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Teachers Network Leadership Institute:
Action Research:
Parent Involvement & Immigrant Engagement: How Can Teachers Form Healthy Relationships with Parents?

Parents are one part of a teacher’s job that teachers are rarely prepared for.  This research contends there are four components that every teacher must employ, if a collaborative relationship is to occur:  diplomacy (dealing with people in a sensitive way), support (giving comfort and emotional help to those who need it), empathy (placing oneself in the role of another), and reflection (an idea about something, especially one that is written down).  Policy recommendations are given to help fill the gap between parents and teachers that so many educators feel in their teaching lives, and hopefully help teachers work with parents more productively.

It is my goal with this research to help guide teachers in how to build a relationship with students’ parents that is collaborative and beneficial to all parties:  student, parent, and teacher.  For all intents and purposes of this work, “parent” will refer to any primary caregiver that has contact with the teacher and is “in charge” of the student.  This research question came about after I had several unpleasant experiences with one particular parent in my classroom and I needed to figure just what was going on and how I could make it better.  As it was getting increasingly more difficult to work with this parent, I decided I needed to reflect on my own practice, in order to make sure I was doing everything I could to facilitate a healthy relationship with this woman.  This research is critical to helping both those teachers who are inexperienced, as well as those who are experienced to work with parents, while also maintaining the integrity of their work.

Since the mother that inspired my research is a single mother, it was important for me to rule out the notion that she was challenging me simply because she was a single mother.  To this end, I chose two more single mothers in my class to focus my research question on.  Here, I could examine my interactions with all three mothers to find patterns; my largest goal at this point was to make sure I treating each mother with equal amounts of diplomacy, support, reflection and empathy.  The following tables were created to help code interactions with the three moms included in this study.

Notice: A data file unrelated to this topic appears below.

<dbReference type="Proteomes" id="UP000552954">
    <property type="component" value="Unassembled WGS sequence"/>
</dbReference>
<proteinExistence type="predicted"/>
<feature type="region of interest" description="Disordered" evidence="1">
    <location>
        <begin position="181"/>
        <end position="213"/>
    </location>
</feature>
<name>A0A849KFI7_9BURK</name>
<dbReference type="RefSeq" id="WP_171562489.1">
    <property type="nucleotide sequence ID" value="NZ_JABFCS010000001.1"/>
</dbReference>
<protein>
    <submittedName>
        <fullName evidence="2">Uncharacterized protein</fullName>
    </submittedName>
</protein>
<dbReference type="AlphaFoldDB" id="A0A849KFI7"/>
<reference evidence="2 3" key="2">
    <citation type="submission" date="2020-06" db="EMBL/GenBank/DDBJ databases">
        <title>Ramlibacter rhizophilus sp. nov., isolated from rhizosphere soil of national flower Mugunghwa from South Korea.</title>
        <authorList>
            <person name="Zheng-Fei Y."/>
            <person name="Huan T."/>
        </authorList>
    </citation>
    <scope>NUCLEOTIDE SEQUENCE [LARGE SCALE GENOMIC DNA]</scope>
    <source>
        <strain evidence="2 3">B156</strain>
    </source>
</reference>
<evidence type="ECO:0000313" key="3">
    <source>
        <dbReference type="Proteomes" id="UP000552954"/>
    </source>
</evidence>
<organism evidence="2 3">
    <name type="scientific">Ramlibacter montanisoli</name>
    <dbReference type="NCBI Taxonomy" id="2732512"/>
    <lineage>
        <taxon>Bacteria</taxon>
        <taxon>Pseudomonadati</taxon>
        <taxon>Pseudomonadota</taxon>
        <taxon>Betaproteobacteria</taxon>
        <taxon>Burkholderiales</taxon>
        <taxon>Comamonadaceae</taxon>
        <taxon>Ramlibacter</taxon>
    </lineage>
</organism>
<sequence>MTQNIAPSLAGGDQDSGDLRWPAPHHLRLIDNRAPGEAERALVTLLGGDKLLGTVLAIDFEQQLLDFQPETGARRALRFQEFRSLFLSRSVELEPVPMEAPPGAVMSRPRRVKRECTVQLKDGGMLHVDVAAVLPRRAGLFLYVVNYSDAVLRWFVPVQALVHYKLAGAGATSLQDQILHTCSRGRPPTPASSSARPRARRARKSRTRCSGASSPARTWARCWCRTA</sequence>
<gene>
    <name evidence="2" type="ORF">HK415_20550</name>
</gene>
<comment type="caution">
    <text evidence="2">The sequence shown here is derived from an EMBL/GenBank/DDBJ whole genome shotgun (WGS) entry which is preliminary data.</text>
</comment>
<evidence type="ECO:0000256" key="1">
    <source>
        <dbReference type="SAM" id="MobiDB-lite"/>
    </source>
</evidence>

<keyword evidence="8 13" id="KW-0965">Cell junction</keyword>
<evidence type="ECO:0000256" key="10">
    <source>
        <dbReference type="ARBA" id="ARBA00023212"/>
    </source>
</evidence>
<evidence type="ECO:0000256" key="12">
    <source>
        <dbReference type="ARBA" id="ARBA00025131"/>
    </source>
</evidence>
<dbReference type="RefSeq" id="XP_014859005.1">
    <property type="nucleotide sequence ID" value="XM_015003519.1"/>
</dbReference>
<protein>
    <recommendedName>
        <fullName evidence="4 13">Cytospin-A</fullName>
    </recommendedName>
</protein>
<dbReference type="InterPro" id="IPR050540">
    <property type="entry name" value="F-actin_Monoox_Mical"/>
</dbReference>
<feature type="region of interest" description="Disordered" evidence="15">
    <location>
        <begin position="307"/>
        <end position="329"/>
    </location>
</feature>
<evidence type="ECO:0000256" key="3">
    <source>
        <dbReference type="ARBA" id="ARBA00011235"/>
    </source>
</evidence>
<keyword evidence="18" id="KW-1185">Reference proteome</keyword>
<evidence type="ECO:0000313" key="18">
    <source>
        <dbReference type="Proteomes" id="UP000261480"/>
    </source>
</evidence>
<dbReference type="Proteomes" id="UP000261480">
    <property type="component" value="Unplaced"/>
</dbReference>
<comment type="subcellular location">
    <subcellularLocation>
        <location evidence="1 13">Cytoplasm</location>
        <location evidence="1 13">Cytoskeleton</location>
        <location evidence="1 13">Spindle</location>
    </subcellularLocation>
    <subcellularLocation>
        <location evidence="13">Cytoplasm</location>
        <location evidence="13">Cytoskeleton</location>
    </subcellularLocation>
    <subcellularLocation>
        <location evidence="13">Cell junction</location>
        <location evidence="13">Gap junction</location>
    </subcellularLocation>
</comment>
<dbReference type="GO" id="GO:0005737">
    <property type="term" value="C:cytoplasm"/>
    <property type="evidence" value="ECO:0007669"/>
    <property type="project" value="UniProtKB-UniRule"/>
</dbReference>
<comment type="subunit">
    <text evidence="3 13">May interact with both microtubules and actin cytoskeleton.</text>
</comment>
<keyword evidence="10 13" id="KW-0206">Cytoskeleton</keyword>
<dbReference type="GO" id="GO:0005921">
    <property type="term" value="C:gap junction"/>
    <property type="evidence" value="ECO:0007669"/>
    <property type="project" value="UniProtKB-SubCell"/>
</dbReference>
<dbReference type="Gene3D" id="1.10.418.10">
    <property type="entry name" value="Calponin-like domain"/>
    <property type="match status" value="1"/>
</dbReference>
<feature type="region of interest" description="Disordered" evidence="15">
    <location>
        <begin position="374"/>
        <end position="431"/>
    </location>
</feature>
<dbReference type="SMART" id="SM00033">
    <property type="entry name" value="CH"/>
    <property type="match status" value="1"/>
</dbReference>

Mom F






Email, 9/6:
“We assessed J. today in reading and she moved up to level ‘R.”  We’re so proud of the hard work she has obviously been doing.”

Email, 9/11:
“We’d love to schedule a meeting so we can talk about your concerns.
We are available after school from 3:00-3:15, Monday-Thursday in the
mornings from 7:30-7:45, and on Friday mornings from 8:15-8:30.

Journal Entry, 9/17:
“It seems like everything I do with/for this woman is not good enough.  I am beginning to think that this isn’t so much about me, but about her need to exert power over me.”

Phone call on 12/20: 
“I just want to let you know that I understand your concerns about middle school for J.  Granted, she may not get into all of the middle schools you are both applying to, but that does not mean there is not a place for her in this world.  She will find a middle school that fits her just right.”


Barbara Golub

Research Focus:
Parental Involvement & Immigrant Engagement

TNLI Affiliate:
New York City

If you would like to learn more about Teachers Network Leadership Institute, please e-mail Kimberly Johnson for more information.



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